Time out. A rethink is needed before contributing more cash
Finance directors are outgunned by the chair of the pension trustees. The power shift from the company to the trustees has overshot. Today the chair of the trustees has more time, better resources, an army of advisory troops and an excellent battery of financial instruments. The collapse of a small number of schemes has created an atmosphere of extreme, over-bearing caution. The posture of regulators has allowed trustees to attack dividends. They are achieving remarkably easy access to corporate treasuries.
What they do not have is the need to balance the interests of all stakeholders, now that most schemes have severed their interest in current employees and their pensions. They have a desire to achieve financial independence as quickly as possible and to show them the way, they have formidable consultants with fixed income sales backgrounds to hedge and to annuitise.
Finance directors should hit back. They need to have their own financial models of deficit recovery plans and put forward specific proposals. They should be using bank and insurance backed instruments to provide guarantees that enable trustees to diversify and reduce risk. They can regain ground by showing they stand for a pensions eco-system that is interested in both current and former employees. This is set against the background of a corporate which uses capital wisely.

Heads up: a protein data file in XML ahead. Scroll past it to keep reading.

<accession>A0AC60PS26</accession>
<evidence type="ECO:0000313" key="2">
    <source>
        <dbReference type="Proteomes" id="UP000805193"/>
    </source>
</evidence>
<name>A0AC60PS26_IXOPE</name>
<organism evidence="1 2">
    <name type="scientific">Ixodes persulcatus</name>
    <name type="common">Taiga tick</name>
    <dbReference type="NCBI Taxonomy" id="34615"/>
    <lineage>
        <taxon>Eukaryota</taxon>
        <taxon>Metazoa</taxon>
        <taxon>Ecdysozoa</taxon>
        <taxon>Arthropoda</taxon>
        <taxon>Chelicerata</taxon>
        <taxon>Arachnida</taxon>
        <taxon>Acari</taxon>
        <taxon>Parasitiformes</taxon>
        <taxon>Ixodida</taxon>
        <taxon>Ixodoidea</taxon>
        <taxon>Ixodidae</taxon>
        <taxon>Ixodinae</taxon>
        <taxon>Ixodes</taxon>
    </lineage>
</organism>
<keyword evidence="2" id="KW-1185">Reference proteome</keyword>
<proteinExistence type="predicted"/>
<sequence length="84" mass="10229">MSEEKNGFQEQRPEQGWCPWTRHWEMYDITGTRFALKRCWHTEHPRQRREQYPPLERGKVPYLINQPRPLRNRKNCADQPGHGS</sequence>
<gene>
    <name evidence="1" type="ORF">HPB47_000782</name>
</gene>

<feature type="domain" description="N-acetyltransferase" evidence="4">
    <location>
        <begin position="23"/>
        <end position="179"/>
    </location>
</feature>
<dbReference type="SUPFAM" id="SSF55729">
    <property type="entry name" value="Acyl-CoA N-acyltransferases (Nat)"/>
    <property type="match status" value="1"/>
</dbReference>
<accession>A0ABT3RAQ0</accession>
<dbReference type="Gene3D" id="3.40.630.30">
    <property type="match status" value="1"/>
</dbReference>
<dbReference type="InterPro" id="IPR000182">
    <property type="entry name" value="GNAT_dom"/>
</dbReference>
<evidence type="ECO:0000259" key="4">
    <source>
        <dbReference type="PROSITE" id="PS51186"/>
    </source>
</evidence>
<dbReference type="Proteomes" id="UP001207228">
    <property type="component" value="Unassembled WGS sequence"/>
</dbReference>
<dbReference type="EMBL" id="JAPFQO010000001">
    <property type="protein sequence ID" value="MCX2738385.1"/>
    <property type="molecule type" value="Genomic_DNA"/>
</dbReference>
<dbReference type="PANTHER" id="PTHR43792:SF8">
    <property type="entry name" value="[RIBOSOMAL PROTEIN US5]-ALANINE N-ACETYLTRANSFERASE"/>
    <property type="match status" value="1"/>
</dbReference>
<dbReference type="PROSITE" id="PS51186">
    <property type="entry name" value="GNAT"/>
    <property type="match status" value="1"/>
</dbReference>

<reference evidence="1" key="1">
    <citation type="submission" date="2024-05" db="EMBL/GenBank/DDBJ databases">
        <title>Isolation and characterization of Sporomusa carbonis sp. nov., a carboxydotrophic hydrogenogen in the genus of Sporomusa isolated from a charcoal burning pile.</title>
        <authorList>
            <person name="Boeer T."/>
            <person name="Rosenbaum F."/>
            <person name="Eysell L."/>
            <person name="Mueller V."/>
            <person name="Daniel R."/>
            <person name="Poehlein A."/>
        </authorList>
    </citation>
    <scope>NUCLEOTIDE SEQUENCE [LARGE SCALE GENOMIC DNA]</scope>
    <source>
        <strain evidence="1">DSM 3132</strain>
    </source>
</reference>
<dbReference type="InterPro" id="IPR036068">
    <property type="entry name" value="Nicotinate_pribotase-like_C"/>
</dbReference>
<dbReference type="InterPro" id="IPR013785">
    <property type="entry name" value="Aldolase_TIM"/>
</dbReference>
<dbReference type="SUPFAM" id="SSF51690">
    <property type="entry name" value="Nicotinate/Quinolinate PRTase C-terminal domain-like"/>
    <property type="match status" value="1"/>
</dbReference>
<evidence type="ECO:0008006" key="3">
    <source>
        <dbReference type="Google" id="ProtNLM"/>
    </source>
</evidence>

The Pensions Regulator produced an excellent framework document in 2015 on Integrated Risk Management that covers the sponsor’s covenant, investment and actuarial funding. It encourages all parties to collaborate and get stuck in. They should. Power fills a vacuum.